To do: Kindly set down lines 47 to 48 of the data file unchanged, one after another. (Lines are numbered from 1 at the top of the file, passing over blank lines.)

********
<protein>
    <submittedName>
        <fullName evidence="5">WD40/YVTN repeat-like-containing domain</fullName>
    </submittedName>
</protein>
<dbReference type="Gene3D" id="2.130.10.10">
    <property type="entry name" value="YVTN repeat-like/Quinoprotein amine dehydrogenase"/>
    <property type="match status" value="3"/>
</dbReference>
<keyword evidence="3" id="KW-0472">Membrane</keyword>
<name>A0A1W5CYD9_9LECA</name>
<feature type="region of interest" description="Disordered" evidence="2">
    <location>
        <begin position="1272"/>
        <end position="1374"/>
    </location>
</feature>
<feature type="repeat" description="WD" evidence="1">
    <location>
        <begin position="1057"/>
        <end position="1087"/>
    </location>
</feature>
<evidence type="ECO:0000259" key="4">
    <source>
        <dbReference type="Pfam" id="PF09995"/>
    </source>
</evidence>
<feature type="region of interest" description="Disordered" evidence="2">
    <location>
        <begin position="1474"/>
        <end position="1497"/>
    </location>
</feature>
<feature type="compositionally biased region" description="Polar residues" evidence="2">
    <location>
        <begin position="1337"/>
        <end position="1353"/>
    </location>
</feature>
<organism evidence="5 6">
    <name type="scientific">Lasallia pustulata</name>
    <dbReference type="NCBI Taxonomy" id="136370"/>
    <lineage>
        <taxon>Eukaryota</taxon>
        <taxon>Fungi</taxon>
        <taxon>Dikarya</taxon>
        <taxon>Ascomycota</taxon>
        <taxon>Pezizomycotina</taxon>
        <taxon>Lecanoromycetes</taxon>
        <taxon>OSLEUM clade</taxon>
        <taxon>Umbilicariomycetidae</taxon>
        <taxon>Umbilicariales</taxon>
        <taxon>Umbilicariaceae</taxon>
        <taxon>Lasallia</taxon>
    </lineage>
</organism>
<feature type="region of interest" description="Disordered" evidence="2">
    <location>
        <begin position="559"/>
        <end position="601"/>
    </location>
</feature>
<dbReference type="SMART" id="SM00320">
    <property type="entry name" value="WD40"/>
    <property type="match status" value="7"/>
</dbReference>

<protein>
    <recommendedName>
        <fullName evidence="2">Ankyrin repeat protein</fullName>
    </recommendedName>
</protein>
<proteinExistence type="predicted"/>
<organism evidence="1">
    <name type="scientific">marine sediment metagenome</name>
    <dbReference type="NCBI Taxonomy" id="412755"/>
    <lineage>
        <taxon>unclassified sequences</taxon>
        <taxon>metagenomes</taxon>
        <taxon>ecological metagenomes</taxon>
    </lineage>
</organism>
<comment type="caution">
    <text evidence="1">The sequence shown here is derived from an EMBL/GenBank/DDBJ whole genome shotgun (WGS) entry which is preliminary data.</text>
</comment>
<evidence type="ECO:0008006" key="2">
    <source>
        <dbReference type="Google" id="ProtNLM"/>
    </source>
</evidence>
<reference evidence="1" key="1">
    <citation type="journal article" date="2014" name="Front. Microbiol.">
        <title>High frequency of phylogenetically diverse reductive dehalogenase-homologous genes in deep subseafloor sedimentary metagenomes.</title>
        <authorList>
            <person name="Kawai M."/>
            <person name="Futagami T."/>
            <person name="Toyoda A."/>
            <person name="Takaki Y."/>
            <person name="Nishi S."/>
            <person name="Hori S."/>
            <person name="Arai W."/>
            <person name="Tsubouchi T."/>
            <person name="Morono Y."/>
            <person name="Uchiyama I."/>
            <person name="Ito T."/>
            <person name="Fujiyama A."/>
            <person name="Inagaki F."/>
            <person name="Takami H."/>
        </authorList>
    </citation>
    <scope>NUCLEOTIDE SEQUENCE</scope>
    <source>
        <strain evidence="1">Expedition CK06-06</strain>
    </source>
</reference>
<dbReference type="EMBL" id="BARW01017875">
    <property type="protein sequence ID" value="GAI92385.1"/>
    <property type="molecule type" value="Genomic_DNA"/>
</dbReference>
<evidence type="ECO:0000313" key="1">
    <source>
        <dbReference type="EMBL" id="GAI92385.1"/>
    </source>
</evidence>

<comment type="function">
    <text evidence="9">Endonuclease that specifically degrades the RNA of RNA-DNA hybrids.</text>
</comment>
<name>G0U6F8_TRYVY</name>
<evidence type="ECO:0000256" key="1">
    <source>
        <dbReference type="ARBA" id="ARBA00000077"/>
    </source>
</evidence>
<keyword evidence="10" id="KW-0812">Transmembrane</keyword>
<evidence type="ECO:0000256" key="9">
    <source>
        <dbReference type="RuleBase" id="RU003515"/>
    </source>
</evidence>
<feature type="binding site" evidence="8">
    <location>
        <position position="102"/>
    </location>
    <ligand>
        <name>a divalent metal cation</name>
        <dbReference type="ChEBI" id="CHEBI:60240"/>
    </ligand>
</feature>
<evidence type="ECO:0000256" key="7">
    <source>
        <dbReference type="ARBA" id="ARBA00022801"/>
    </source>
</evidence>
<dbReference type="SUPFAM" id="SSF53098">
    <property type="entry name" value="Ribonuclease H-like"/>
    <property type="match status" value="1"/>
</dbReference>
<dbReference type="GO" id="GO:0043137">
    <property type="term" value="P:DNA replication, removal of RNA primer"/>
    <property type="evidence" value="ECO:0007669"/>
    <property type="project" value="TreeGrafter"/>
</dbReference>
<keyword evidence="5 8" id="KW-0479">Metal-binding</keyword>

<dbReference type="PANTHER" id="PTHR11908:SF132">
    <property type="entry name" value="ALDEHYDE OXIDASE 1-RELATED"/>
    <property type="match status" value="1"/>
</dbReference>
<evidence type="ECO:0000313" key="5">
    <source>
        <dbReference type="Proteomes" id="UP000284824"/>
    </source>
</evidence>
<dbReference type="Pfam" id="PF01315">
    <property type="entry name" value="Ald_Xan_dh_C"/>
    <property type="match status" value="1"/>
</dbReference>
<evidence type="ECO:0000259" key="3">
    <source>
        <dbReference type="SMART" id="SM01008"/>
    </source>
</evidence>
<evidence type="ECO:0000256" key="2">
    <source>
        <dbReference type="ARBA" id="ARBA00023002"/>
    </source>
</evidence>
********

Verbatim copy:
        <taxon>Dikarya</taxon>
        <taxon>Ascomycota</taxon>